Sermons

Sun, Mar 03, 2024

Illogical Mercy

John 2:13-22 by Brad Ross
John 2:13-22
Duration:7 mins

When we first moved to the Cleveland area several years ago, one of the initial extensions of gracious hospitality came from this side of the Cuyahoga River. We didn’t exactly realize just how far that…friendly rivalry extends not just with cultural neighborhoods and school systems, but even in the church. Nevertheless, as we started on the east side, there was this pastor on the other end, on the other end of a whole different world for some people, evidently, who welcomed me into an area that I didn’t know quite so well. The Rev. Jimmy Madsen served at First Lutheran in Lorain for 40 years, and towards the end of his time with that congregation, he had to experience Jesus’ words in the Gospel in a way I hope to never encounter in my time.

Jesus dared people to “destroy [a] temple,” and even if he actually meant foreshadowing a cross and resurrection, it still cannot stop us from wondering just exactly what would happen if our own loving, precious temples of worshiping God would be taken away. August 18, 2014, was meant to be just another summer day for Pastor Madsen: another day in preparing for worship that upcoming weekend, figuring out how to reach a community that was drastically changing, how to extend gracious hospitality to defy human logic. And then, at 6:30 in the morning, he got a phone call. First Lutheran in Lorain was burning to the ground, and not because of a random accident or faulty wiring or some nature act of God. No, someone went in and set the precious temple of worshiping God up in flames, never to be caught. With their world-renowned organ and so much else about their nearly 100-year-old building annihilated, the damages were thought to be in the millions of dollars’ worth. Someone dared to absolutely ruin an entire community of faith. The problem is you can tear temples down, but you cannot touch the Spirit that will insist on rising even from ashes. You cannot mess with the Spirit that will not only nourish members of congregations, but will find a way to extend gracious hospitality to defy human logic.

After all, one of the ministries that was on-going at First Lutheran before someone attempted to wipe it out was called Family Promise, where those who were hit by hard times for whatever the reason may be, would be given places in the community to not only do the basics of showering and laundry, but also with mailing addresses to help with housing and employment searches. Then, in the evenings, it was the adored temples like First Lutheran who gave them a place to stay for the night, all in hopes to ensure as many children of God as possible would not be homeless. Along the way, the people of First would also provide dinner and breakfast the following morning, even a bag lunch. It was all costly in a variety of ways, and incredibly risky to host overnight lodging. And yet, the Holy Spirit insists on extending gracious hospitality to defy all of our human logic.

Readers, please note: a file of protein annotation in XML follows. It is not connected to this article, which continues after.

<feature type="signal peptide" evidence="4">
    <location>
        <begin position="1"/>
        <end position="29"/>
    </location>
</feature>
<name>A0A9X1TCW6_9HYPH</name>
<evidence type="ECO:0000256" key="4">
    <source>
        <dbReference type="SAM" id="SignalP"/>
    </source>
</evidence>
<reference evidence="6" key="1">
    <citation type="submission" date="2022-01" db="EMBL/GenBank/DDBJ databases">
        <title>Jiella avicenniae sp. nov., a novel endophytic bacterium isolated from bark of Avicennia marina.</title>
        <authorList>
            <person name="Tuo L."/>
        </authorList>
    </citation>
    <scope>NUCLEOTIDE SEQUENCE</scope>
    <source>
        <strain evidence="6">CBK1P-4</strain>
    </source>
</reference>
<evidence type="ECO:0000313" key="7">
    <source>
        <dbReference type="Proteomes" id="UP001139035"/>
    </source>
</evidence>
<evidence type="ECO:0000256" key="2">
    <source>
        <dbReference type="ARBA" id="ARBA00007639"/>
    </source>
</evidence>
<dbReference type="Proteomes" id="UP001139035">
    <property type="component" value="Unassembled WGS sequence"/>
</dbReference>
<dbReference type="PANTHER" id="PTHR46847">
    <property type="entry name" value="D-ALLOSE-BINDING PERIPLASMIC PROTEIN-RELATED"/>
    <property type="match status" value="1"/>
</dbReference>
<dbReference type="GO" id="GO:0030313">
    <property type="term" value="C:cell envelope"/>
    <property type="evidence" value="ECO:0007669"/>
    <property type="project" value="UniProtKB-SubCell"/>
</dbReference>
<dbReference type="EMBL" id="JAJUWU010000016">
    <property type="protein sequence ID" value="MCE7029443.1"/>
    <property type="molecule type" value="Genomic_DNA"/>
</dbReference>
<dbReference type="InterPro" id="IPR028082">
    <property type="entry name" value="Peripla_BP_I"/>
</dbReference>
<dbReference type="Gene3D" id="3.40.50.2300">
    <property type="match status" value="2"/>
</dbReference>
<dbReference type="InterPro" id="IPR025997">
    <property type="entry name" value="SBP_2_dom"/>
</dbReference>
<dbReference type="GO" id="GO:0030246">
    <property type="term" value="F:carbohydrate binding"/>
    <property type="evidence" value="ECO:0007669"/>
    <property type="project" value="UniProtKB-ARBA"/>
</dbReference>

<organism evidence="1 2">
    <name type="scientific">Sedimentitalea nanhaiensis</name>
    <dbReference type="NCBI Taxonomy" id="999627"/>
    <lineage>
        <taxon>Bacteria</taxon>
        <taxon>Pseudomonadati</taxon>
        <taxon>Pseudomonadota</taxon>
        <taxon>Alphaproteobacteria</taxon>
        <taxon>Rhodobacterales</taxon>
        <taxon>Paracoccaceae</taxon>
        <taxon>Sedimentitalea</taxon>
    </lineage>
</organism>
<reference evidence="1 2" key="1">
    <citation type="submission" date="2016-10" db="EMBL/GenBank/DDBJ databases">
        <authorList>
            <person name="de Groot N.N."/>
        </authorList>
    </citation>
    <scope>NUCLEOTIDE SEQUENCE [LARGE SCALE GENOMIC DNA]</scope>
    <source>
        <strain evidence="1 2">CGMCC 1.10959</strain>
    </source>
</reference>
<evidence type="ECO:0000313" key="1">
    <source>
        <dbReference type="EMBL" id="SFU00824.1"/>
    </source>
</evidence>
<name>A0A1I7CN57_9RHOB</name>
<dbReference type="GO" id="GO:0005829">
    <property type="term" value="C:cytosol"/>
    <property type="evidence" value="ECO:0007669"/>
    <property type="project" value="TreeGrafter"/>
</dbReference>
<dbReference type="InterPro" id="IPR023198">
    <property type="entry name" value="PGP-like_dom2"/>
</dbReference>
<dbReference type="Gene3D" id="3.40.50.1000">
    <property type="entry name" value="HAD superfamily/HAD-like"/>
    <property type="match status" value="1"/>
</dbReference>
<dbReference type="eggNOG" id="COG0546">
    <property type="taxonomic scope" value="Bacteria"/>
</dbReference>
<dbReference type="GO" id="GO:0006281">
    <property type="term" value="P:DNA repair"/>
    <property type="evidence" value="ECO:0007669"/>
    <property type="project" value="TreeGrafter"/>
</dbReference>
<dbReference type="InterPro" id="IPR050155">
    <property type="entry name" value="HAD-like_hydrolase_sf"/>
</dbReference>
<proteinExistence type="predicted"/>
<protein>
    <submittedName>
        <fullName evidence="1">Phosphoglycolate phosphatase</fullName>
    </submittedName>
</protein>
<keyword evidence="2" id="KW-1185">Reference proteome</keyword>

And perhaps the most illogical part of God’s entire story of extending gracious hospitality to us human beings will be the culmination of this whole season of Lent journey we’re traversing now, with plenty of accounts about this Lord of ours who doesn’t make any sense whatsoever in his love and compassion for the world. Regardless, someone took him up on his dare to tear down his own temple. Someone, many someones, followed up on that dare all the way to a cross. And yet, for some mind-boggling reason, gracious hospitality was still boldly extended to those who did it. Love and compassion and completely non-sensical mercy were unleashed on the brutal someones. And I have this feeling that Jesus would even extend that gracious hospitality to the one who attempted to tear the precious temple down for the people of Lorain.

Granted, whoever that someone one was did not succeed. First Lutheran would just worship in a middle school for a while. And if they could not provide a place to stay for the local families hit by hard times, they just grew their food pantry to feed them more, instead. Eventually, they did re-build, but the ultimate temple of Jesus Christ was living in them all along, never to be taken away. So, yes, you can try to tear the temples down, but you cannot touch the Spirit from extending a gracious hospitality that completely defies human logic. You cannot mess with the Spirit that will insist on finding ways of extending love and compassion across rivers or any dividing lines of money or church membership or whatever else we stubbornly cling to in separating us. The ultimate foundation of the Gospel, the very reason for any temple of ours to stand, has something else to say: nothing will ever separate us from the love of God in Jesus Christ, our Lord. It may not make any sense at times, but the Holy Spirit will just keep on doing it anyway, so that the temple of Jesus Christ will always stand within us now and forevermore. And for that Greatest News of all, we most certainly give thanks to God, indeed! Amen!